Currently best known for his work on BBC One’s Sherlock, composer David Arnold has been responsible for the music of five James Bond films, as well as countless other movies and television shows in a twenty year career which shows no signs of slowing.
It was therefore a rare treat for CultBox to see the man himself on his debut orchestral concert at the impressive Royal Festival Hall on London’s Southbank.
Positioned at the front of the stage, with electric piano and guitar, he introduced some of his best known work with wit and self-deprecating charm, disappearing off during the full orchestral numbers and leaving the stage to conductor Nicholas Dodd.
The evening began with a sampling of film titles; from the jaunty opening music of The Stepford Wives to the funky Four Brothers, the stompy Godzilla (1998) and the soaring strings of Paul’s end theme, ‘Goodbye (It’s A Little Awkward)’.
1993’s crime drama The Young Americans, Arnold’s first film score, provided a top twenty UK hit but in the absence of Bjork, we were treated to something rather special; a stunning vocal performance from sometime collaborator and ‘secret weapon’ David McAlmont.
With a slight diversion, we glimpsed behind the scenes of the upcoming West End musical adaptation of Made In Dagenham. Previews do not begin until October, but we were treated to a beautiful number, rendered in heart-breaking tones by the composer himself, the song to be performed in the show by Gemma Arterton.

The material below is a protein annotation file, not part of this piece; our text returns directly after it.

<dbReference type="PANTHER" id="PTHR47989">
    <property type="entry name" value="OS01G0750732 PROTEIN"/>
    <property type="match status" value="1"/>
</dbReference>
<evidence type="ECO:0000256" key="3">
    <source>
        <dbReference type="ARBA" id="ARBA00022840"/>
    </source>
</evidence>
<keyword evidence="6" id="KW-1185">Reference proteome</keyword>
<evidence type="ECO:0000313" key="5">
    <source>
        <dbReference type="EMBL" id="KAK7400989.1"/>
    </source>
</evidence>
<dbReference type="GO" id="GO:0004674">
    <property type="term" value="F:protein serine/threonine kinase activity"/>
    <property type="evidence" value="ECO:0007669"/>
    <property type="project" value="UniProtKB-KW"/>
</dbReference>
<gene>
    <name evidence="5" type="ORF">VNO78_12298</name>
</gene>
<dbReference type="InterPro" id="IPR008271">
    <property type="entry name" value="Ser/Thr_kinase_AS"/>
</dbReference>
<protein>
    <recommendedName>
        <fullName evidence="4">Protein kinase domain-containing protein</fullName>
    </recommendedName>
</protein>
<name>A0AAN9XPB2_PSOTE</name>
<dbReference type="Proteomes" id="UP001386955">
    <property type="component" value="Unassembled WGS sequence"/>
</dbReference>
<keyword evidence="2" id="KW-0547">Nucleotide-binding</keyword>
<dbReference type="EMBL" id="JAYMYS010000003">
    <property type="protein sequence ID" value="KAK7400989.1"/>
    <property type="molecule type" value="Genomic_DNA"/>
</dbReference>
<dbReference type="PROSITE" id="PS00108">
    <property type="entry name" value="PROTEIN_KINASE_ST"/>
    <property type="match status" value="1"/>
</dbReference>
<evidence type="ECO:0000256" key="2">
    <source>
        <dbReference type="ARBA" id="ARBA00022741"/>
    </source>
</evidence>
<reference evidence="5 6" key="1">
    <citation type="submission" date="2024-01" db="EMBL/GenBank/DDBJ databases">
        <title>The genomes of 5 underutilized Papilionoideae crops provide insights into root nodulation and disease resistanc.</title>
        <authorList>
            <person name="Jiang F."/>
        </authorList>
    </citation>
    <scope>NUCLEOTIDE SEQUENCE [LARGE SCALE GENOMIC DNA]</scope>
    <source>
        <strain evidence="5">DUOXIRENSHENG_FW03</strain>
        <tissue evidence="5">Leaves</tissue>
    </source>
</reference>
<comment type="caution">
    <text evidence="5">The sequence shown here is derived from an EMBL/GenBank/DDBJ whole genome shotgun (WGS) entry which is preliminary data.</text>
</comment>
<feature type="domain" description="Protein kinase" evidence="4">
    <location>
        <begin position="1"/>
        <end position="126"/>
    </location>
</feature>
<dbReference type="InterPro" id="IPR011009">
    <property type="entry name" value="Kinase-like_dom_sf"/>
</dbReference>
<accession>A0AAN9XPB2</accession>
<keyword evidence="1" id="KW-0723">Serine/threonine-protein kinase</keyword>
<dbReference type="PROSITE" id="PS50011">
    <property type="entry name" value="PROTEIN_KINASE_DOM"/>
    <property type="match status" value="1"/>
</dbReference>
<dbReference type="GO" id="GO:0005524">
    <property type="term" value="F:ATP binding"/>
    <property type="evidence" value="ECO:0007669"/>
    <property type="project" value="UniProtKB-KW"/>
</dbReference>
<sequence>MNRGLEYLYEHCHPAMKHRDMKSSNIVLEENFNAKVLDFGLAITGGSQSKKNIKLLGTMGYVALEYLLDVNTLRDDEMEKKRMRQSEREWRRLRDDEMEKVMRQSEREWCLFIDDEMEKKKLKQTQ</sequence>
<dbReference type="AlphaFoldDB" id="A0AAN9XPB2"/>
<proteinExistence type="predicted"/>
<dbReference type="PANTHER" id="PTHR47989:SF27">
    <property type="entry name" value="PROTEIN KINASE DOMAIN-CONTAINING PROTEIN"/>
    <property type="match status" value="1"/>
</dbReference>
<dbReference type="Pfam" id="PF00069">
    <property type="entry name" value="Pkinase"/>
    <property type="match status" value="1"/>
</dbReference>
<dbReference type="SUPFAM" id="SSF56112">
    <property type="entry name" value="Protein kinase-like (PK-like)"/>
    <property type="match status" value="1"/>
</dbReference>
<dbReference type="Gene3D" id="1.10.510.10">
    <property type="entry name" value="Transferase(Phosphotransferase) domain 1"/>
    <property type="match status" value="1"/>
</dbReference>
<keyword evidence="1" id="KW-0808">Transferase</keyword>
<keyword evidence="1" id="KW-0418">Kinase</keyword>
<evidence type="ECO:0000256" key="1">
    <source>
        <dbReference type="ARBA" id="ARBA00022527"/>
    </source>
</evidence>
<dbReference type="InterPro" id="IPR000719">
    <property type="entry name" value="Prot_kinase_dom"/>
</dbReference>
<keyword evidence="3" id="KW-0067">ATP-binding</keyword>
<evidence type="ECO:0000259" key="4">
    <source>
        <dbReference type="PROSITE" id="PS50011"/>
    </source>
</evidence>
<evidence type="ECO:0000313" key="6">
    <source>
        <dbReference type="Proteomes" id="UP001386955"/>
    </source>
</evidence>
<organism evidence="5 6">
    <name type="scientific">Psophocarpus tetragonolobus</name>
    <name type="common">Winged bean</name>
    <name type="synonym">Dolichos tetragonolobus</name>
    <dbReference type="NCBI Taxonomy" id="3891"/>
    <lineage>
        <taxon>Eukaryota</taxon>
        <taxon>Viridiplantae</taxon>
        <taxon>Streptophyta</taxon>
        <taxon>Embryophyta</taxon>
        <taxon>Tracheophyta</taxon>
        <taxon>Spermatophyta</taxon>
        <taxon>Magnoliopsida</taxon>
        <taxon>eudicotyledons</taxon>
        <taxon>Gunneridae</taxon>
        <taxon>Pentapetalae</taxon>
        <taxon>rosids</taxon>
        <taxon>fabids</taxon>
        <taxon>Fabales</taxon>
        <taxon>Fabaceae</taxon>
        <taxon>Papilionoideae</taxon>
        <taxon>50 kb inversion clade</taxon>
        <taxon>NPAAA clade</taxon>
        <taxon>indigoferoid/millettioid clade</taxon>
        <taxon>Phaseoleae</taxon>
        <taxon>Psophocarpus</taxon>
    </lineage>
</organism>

Arnold’s input to the London 2012 Olympics was also referenced, with a performance of the Medal Ceremony theme, described as a tune to cover a lot of walking and some hands raised in the air!
Anecdotes were peppered throughout, like the fact that the melody for Stargate, which subsequently went on to front ten years of television , came to him as he was passing Toddington Services on the M1. That aside prefaced a triumphant twenty minute suite from the film which concluded the first half of the show.
The second began with Bond and soon had the audience toe-tapping along.
Music came from all five of his scores, but the high point was undoubtedly a blistering rendition of ‘Surrender’ (the closing theme from Tomorrow Never Dies), performed once again by McAlmont, whose final notes had the room enraptured.
We enjoyed Arnold’s vocals again on the title track from The World is Not Enough, as well the unused ‘Only Myself to Blame’ from the same film, both songs written in collaboration with legendary lyricist Don Black. Arnold also performed a raw and pounding instrumental version of ‘You Know My Name’ from Daniel Craig’s debut Casino Royale.
It was not all about 007 though, with special guests Mark Gatiss and Amanda Abbington introducing a crowd-pleasing suite of music from Sherlock, his collaboration with composer Michael Price. As Price conducted, we soaked in the intricate score and wondered vainly how long until the next instalment.
In triumphant fashion, the evening closed with the theme from Independence Day, which drew a standing ovation from the crowd and elicited a return to the stage for a rendition of Monty Norman’s timeless James Bond theme, plus a further standing ovation.
While this event was a one-off, we hope that the composer has the bug for more, as his terrific music deserves to be heard live.
Performed on Sunday 6 July 2014 at The Royal Festival Hall in London.
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